The nine parishes which are the subject of the agreement are St Peter’s Anglican Church, Butler; St Mary’s Church, Charleroi; Christ Church, Fox Chapel; Christ’s Church, Greensburg; St Alban’s Anglican Church, Murrysville; Church of the Ascension, Oakland; St Stephen’s Church, Sewickley; St Peter’s Church, Uniontown; and Trinity Church, Washington.
Elsewhere, the question of the ownership of breakaway churches in the US continues through the courts. This month, the breakaway Diocese of South Carolina has asked the US Supreme Court to review rulings in the State courts that property, assets and most of the diocese’s parishes must remain with the Episcopal Church, saying that the Justices of the South Carolina Supreme Court did not approach the issue on the basis of “neutral principles of law”. They are waiting to hear whether the US Supreme Court will accept their petition.
The disputes in the US arose when some churches broke away from the Episcopal Church over disagreements about biblical authority and theology, primarily centred on disputes about sexuality. Many have organised themselves around a new church, called the Anglican Church of North America (ACNA). ACNA is not a member of the Anglican Communion.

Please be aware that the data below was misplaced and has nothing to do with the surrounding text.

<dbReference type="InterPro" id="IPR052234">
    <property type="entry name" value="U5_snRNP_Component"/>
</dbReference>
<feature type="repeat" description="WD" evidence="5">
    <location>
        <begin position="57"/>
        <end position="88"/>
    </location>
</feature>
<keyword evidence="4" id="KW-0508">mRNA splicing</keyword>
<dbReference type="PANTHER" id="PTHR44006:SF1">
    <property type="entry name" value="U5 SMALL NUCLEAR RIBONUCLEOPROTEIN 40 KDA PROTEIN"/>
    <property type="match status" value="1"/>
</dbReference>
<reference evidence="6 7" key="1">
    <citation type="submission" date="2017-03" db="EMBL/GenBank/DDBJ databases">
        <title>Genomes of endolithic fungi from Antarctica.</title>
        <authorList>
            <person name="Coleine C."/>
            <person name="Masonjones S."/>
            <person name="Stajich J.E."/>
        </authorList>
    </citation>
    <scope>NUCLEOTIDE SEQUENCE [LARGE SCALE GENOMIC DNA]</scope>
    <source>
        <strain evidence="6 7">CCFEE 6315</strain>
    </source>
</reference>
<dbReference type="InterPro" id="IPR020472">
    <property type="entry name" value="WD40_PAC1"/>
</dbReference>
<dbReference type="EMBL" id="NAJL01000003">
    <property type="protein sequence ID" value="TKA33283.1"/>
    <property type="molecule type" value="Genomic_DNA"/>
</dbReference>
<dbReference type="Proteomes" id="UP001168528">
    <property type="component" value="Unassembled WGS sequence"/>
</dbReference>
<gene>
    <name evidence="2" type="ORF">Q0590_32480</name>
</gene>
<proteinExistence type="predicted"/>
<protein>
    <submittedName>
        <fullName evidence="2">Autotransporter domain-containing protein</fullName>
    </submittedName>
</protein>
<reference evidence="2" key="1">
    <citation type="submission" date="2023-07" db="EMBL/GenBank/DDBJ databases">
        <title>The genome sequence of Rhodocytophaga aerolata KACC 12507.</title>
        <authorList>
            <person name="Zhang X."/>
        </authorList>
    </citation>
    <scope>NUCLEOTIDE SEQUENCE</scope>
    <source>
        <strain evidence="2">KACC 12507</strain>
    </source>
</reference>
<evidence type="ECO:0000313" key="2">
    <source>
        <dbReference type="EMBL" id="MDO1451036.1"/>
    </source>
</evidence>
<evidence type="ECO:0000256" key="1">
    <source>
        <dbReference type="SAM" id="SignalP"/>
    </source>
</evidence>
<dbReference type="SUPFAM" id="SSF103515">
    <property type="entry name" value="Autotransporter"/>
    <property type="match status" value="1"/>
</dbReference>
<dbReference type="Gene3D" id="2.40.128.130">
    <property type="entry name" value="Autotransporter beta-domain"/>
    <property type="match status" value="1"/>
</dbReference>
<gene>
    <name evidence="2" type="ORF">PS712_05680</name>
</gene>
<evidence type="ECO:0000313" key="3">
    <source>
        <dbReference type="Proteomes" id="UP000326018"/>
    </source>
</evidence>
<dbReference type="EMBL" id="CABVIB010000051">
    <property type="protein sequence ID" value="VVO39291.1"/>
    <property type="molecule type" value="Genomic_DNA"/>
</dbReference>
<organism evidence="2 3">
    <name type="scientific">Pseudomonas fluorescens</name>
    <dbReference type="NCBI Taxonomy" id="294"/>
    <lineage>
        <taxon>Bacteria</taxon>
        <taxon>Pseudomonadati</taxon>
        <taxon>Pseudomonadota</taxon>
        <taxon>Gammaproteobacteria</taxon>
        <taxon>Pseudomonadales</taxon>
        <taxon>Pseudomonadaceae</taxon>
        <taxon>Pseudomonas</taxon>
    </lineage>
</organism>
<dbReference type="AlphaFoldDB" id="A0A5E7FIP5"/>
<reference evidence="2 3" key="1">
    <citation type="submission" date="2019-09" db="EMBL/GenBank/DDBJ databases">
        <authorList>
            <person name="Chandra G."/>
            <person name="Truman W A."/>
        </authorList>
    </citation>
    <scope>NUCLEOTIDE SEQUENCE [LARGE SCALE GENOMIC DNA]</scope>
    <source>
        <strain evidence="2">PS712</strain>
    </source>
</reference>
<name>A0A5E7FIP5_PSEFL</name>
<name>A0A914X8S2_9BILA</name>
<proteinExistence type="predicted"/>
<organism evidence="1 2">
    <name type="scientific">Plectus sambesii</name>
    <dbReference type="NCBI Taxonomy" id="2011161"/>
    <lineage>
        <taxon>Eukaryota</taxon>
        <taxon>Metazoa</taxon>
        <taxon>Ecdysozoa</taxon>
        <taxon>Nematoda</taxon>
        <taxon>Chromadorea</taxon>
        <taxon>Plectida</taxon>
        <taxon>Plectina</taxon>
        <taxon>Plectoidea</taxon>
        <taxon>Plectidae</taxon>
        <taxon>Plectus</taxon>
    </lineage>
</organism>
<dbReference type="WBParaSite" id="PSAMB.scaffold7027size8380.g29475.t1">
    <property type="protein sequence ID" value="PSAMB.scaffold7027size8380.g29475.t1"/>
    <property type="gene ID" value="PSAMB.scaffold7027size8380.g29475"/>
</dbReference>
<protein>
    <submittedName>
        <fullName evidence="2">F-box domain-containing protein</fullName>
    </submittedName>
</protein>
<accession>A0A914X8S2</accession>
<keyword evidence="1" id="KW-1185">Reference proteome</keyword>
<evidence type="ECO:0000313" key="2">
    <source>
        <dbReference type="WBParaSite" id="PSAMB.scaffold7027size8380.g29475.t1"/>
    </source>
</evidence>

The US-based Episcopal Church (TEC) remains a full member of the Communion. But in January 2016 the Anglican Communion Primates asked that members of TEC should not represent it on ecumenical dialogues and leadership roles because of its decision to change its canons to recognise same-sex marriages in a way inconsistent with the recognised theology of the majority of the Communion. The Scottish Episcopal Church recognised that it was subject to the same consequences as a result of its decision last year to follow suit.
At the Primates’ request, the Archbishop of Canterbury, Justin Welby, established a task group to look at ways of restoring relationships, rebuilding mutual trust, healing the legacy of hurt, and exploring the deep differences that exist within the Anglican Communion over the issue.